When taped-recorded conversations in a foreign language are part of the evidence, an English translation of the foreign language tape recording – referred to as the official English translation/ interpretation transcript– is typically presented at trial.
When an appeal is based on a claim of improper admittance of a foreign language recording during trial, the proper standard of appellate review is for an abuse of discretion.
A recorded conversation is admissible “unless the unintelligible portions are so substantial that the recording as a whole is untrustworthy.” United States v. Tisor, 96 F.3d 370, 376 (9th Cir. 1996).
If this standard is met, there is no abuse of discretion.
When the recording at issue is a foreign language recording, the appellate court looks for the following:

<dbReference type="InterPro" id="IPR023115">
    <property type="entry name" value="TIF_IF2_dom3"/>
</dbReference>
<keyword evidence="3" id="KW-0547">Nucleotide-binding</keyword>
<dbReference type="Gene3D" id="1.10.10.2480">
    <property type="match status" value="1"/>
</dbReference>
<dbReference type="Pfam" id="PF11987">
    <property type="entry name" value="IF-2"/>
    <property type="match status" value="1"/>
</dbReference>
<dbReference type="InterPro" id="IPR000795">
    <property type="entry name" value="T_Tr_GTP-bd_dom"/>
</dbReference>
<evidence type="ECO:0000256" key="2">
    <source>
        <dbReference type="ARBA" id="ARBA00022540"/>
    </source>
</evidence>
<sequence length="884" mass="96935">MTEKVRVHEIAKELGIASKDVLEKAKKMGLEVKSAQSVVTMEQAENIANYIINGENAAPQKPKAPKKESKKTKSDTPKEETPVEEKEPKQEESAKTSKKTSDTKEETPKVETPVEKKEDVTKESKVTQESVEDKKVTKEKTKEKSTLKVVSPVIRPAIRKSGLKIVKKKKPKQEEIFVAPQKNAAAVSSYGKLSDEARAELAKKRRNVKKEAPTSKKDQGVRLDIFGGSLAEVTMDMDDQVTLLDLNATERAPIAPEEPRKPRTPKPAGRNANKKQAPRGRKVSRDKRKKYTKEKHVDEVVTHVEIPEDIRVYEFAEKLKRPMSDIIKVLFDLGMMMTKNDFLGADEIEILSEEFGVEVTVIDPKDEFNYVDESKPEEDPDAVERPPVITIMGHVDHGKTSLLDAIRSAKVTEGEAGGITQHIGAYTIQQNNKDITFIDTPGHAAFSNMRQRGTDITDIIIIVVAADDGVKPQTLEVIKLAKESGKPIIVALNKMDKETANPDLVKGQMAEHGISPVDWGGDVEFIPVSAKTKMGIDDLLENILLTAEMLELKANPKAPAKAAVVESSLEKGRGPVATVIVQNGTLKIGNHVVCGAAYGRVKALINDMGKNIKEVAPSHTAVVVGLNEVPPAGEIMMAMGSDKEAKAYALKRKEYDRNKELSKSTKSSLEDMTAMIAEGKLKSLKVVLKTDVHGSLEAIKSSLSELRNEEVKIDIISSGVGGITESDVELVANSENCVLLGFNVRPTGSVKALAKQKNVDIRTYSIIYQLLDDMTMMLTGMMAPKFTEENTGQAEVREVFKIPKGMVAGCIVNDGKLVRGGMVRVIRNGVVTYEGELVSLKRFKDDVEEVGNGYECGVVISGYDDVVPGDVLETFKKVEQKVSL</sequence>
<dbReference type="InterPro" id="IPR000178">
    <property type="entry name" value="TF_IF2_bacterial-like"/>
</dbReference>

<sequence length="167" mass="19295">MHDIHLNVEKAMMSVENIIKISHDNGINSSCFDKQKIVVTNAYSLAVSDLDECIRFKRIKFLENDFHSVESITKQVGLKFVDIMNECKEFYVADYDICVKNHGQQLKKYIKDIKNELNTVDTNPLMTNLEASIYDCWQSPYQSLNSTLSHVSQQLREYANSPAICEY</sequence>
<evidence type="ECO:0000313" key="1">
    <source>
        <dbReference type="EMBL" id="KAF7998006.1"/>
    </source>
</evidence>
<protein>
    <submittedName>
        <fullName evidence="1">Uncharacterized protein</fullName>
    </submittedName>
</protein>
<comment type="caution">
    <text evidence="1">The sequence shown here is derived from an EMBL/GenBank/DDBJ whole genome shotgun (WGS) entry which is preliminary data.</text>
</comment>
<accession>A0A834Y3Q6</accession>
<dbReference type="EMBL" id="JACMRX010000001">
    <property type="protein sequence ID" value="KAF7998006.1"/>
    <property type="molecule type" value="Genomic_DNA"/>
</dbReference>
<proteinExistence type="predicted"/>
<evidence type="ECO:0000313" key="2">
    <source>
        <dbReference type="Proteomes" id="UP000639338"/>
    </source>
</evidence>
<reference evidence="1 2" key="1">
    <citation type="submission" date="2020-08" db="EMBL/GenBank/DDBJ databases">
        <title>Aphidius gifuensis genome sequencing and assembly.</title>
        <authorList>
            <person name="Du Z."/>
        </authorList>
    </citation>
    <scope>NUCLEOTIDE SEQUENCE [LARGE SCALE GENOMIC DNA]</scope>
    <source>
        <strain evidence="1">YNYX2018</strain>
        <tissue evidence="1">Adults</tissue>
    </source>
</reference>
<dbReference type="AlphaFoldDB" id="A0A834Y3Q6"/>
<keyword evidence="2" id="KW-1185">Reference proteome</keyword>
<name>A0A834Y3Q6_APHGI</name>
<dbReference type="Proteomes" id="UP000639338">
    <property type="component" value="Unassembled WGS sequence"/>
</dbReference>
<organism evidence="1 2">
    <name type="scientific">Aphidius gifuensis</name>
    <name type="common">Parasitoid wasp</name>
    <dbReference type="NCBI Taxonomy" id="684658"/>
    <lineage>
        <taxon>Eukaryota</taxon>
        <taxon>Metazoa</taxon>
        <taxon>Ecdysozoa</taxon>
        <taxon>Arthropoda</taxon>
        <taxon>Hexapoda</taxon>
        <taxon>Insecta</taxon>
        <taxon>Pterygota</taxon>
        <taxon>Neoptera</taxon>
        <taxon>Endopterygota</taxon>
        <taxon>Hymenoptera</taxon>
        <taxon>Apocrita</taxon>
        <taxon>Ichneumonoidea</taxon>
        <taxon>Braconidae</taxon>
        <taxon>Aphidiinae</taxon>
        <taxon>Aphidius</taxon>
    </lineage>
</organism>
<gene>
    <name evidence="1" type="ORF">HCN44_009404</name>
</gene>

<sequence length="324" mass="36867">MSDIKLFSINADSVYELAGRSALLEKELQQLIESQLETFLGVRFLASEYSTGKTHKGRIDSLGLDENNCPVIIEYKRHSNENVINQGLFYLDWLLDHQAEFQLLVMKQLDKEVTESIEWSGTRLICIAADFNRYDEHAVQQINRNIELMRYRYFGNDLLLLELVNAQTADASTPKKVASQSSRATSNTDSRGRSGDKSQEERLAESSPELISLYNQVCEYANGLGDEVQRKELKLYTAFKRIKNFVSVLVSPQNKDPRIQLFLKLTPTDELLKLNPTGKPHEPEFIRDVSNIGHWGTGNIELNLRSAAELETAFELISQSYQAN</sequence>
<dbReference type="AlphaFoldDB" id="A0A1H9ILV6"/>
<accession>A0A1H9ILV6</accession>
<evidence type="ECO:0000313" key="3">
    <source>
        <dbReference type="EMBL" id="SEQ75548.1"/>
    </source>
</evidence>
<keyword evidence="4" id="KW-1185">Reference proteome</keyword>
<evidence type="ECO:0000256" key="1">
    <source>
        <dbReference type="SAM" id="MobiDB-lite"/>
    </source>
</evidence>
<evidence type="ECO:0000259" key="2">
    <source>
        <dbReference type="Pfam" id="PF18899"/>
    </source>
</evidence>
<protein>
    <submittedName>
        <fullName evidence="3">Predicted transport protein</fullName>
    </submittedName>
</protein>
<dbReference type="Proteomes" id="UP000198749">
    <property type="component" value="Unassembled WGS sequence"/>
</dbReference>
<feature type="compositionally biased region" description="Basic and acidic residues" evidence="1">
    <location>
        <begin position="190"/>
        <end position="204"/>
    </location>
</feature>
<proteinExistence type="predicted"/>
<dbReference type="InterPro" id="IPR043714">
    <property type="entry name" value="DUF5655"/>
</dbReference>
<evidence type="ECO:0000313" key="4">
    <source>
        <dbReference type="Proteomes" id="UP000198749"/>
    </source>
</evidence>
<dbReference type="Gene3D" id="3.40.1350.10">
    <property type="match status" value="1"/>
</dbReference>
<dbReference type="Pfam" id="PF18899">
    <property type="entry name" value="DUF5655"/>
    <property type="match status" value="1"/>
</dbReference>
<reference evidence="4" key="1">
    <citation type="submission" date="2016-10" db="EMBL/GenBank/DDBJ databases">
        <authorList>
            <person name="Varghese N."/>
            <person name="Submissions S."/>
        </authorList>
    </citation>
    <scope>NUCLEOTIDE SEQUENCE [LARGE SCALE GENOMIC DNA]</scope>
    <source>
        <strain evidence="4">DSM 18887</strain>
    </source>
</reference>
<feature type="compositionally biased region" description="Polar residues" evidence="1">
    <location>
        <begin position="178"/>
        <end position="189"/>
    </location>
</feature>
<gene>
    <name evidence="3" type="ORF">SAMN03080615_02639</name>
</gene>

1. Whether the district court reviewed the transcriptions and translations for accuracy;
2. Whether the defense counsel had the opportunity to highlight alleged inaccuracies and to introduce alternative versions; and,
3. Whether the jury was allowed to compare the transcript to the tape and hear the counsel’s arguments as to the meaning of the conversations.
If all three steps are satisfied, the recording is considered intelligible, accurate and trustworthy and no abuse of discretion will be found.
United States v. Abonce-Barrera, 257 F.3d 959 (9th Cir. 2001).
For information on addressing the need for bilingual jurors to rely on the official English translation/ interpretation transcript of the recording in that foreign language, click on our earlier legal translation blawg post here.